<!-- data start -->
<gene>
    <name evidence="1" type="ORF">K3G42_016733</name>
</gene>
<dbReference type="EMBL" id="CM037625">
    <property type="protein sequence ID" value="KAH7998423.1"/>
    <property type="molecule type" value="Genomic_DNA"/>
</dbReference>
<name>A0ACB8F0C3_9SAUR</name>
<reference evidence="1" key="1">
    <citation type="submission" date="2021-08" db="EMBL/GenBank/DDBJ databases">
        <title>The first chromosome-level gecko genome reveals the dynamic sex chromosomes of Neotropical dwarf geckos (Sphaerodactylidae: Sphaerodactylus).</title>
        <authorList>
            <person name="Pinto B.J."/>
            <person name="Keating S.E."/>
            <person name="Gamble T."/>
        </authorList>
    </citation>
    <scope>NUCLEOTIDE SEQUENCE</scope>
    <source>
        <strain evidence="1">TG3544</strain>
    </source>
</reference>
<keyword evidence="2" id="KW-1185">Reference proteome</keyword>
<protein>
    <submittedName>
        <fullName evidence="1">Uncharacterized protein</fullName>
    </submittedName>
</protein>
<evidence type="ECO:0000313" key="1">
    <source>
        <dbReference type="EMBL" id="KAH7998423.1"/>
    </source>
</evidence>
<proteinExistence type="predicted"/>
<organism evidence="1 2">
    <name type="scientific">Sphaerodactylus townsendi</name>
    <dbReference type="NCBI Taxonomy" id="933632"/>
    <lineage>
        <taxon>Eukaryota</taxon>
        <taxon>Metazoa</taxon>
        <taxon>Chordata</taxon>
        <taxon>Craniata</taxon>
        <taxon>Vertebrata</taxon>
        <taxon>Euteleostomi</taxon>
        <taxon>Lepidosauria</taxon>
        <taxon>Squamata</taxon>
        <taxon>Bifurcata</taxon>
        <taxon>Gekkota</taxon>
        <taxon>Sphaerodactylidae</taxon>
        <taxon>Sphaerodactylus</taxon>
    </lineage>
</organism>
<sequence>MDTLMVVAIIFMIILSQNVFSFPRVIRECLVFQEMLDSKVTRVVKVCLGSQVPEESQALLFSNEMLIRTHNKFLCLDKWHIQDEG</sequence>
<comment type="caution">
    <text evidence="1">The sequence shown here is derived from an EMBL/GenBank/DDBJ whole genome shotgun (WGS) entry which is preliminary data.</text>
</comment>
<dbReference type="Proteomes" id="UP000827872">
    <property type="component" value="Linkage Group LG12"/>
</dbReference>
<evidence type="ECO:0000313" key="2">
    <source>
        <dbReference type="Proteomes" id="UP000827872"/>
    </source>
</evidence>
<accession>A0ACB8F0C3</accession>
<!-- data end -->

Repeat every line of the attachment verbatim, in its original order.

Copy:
<gene>
    <name evidence="1" type="ORF">K3G42_016733</name>
</gene>
<dbReference type="EMBL" id="CM037625">
    <property type="protein sequence ID" value="KAH7998423.1"/>
    <property type="molecule type" value="Genomic_DNA"/>
</dbReference>
<name>A0ACB8F0C3_9SAUR</name>
<reference evidence="1" key="1">
    <citation type="submission" date="2021-08" db="EMBL/GenBank/DDBJ databases">
        <title>The first chromosome-level gecko genome reveals the dynamic sex chromosomes of Neotropical dwarf geckos (Sphaerodactylidae: Sphaerodactylus).</title>
        <authorList>
            <person name="Pinto B.J."/>
            <person name="Keating S.E."/>
            <person name="Gamble T."/>
        </authorList>
    </citation>
    <scope>NUCLEOTIDE SEQUENCE</scope>
    <source>
        <strain evidence="1">TG3544</strain>
    </source>
</reference>
<keyword evidence="2" id="KW-1185">Reference proteome</keyword>
<protein>
    <submittedName>
        <fullName evidence="1">Uncharacterized protein</fullName>
    </submittedName>
</protein>
<evidence type="ECO:0000313" key="1">
    <source>
        <dbReference type="EMBL" id="KAH7998423.1"/>
    </source>
</evidence>
<proteinExistence type="predicted"/>
<organism evidence="1 2">
    <name type="scientific">Sphaerodactylus townsendi</name>
    <dbReference type="NCBI Taxonomy" id="933632"/>
    <lineage>
        <taxon>Eukaryota</taxon>
        <taxon>Metazoa</taxon>
        <taxon>Chordata</taxon>
        <taxon>Craniata</taxon>
        <taxon>Vertebrata</taxon>
        <taxon>Euteleostomi</taxon>
        <taxon>Lepidosauria</taxon>
        <taxon>Squamata</taxon>
        <taxon>Bifurcata</taxon>
        <taxon>Gekkota</taxon>
        <taxon>Sphaerodactylidae</taxon>
        <taxon>Sphaerodactylus</taxon>
    </lineage>
</organism>
<sequence>MDTLMVVAIIFMIILSQNVFSFPRVIRECLVFQEMLDSKVTRVVKVCLGSQVPEESQALLFSNEMLIRTHNKFLCLDKWHIQDEG</sequence>
<comment type="caution">
    <text evidence="1">The sequence shown here is derived from an EMBL/GenBank/DDBJ whole genome shotgun (WGS) entry which is preliminary data.</text>
</comment>
<dbReference type="Proteomes" id="UP000827872">
    <property type="component" value="Linkage Group LG12"/>
</dbReference>
<evidence type="ECO:0000313" key="2">
    <source>
        <dbReference type="Proteomes" id="UP000827872"/>
    </source>
</evidence>
<accession>A0ACB8F0C3</accession>